(Amiee Zhao/Emory Life Editor)
Marching from the MARTA Civic Center station to Piedmont Park, Emory University students and healthcare workers joined the Atlanta Pride Parade on Oct. 15. Emory community members have attended Atlanta Pride Committee’s annual event since 2009. This year, the parade’s theme was “Show Up & Show Out.”
Although the parade started at noon, the Emory crew started preparing at 9:30 a.m. on the business school quad. The Office of LGBT Life provided colorful makeup, pride-themed merchandise and a breakfast of warm donuts, sandwiches and coffee.
Attendees gathered on the Quad to grab a T-shirt specially designed for Emory parade participants or pick a flag that represented their LGBTQ identity. Some students also applied festive glitter and face paint.
Filling a total of four University shuttles, the group headed to the parade.
On one of the shuttles from the Atlanta campus to the parade, attendees sang along to songs by Queen and Billy Joel. After choruses of songs like “Don’t Stop Me Now” and “Bohemian Rhapsody,” the shuttles arrived at the entrance of this year’s Pride parade on the west end of Peachtree Street.
Welcomed by music, colorful balloons and costumes from representatives of different organizations and companies across Atlanta, Emory attendees warmed up in the 54-degree weather by dancing to the music and taking photos with each other.
Steven Igarashi-Ball, director of equity and engagement for the Atlanta Pride Committee, wrote in an email to the Wheel that this year’s parade received increased support from previous years.
“Our biggest surprise this year has been the outpouring of support and interest,” Igarashi-Ball wrote. “Unfortunately, we have to limit the number of parade entries due to time constraints, and each year, we have a waiting list of businesses and organizations vying to secure a spot. This year, the parade filled up very quickly, showing the tremendous community support and everyone’s eagerness to ‘Show Up & Show Out!’”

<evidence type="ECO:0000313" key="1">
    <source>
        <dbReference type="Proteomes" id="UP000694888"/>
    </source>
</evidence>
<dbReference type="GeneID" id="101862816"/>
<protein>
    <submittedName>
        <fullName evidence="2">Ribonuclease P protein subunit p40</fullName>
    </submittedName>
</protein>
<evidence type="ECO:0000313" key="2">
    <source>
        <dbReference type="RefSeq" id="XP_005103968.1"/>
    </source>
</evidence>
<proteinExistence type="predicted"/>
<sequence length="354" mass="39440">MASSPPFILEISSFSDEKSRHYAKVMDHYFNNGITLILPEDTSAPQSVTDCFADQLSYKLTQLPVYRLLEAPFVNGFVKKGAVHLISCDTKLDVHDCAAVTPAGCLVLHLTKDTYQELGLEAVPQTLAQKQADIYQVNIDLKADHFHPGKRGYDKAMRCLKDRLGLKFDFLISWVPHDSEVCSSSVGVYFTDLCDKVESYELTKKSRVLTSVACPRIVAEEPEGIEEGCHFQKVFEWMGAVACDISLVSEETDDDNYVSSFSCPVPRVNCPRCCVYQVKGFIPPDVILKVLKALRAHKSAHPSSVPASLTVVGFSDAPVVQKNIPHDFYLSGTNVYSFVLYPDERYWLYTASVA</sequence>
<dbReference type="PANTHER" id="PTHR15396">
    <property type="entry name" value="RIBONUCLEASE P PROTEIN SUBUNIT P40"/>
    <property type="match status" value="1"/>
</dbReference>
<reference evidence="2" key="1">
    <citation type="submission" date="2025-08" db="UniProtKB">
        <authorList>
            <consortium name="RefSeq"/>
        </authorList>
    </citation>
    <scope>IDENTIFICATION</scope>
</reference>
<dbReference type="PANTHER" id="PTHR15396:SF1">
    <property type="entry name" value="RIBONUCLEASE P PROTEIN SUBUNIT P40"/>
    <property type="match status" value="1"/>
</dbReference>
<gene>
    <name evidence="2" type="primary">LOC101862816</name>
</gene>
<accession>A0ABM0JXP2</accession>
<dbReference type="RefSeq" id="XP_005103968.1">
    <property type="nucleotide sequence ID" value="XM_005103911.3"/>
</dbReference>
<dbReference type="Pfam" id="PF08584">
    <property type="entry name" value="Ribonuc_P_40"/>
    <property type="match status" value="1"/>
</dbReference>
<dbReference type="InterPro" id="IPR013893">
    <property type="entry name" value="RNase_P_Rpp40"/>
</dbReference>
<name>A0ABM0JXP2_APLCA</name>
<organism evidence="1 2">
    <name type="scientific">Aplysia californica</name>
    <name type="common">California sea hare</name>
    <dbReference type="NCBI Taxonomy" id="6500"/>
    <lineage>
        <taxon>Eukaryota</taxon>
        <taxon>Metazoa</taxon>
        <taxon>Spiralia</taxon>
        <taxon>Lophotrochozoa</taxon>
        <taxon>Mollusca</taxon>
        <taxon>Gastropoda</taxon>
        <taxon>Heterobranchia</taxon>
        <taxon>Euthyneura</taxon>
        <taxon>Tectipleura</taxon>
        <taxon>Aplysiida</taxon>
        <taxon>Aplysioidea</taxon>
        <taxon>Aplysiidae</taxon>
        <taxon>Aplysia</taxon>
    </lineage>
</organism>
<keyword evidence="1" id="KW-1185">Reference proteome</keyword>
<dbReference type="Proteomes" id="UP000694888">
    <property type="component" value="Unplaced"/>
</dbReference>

Stewart Key (26C), who attended the parade for the first time this year, was impressed by the commitment of people in the parade.
“I was surprised how prepared everyone was,” Key said. “Everyone came dressed up, or people with bubble guns and a lot of flags and signs. Everyone was just very dedicated.”
Alejandro Abarca, assistant teaching professor of dance at Oxford College, shared his thoughts on the Atlanta Pride Parade as the faculty adviser of OxPride, an organization dedicated to providing a safe space for LGBTQ+ students at Oxford.
“What I think is very specific and unique about Atlanta is number one, our Pride happens in October in the fall [and] is way more pleasant,” Abarca said. “It being kind of outside of the normal timeline also then puts a big spotlight on our city in general, on a national level.”
Atlanta Pride taking place in October gives students a chance to join the parade together during the school year, voicing their unique identities. Waving flags of different colors that represented their sexual orientations and gender identities, students freely expressed a part of who they are in the parade.
“I think what’s more helpful and impactful is on a regional level, just because if you think about Atlanta, and then Georgia, it’s kind of in the middle of a bunch of other smaller, more rural states,” Abarca said.
Thirteen Oxford students participated in the event, despite the rural location of their campus. OxPride and the Office of LGBTQ Life provided a free University shuttle at 8 a.m. to transport students from Oxford to the Atlanta campus: a one-hour drive. Abarca helped to organize the transportation.
“We are really providing space and presence for especially the younger, more rural [queer people] that don’t live in a major city to experience something that is really beautiful,” Abarca said.
(Yvette Wang/Contributing Writer)
Vivienne Drake (24Ox) said it was her first time participating in a Pride parade.
“I was surprised by how many different organizations of companies had a presence at Pride,” Drake said.
Crowds stood along the parade route and cheered with the participants. Many onlookers wore creative costumes and colorful makeup, and some interacted with those marching, offering hugs and stickers they made for the parade.
Also marching in the Pride parade for the first time, Key felt the connection between those from Emory and greater Atlanta when people along the parade route called out to those marching.
“A lot of it was a sense of community,” Key said, recalling highlight moments from her experience. “Walking through the city, a bunch of people would have little conversations or say ‘Happy Pride.’”
At the end of the parade route, people scattered into several groups at Piedmont Park. Parade-goers could still hear people wishing each other “Happy Pride” as they walked around the park.
“I didn’t quite know what to expect, but I am extremely happy I went,” Drake said. “I would definitely recommend that everybody goes at some point.”
Yvette Wang is from Suzhou, China. She is studying linguistics, psychology and sociology. Outside of Wheel, she is a president of photography club and an active member in Lingcircle. In her free time, she likes exploring different genres of music and photography.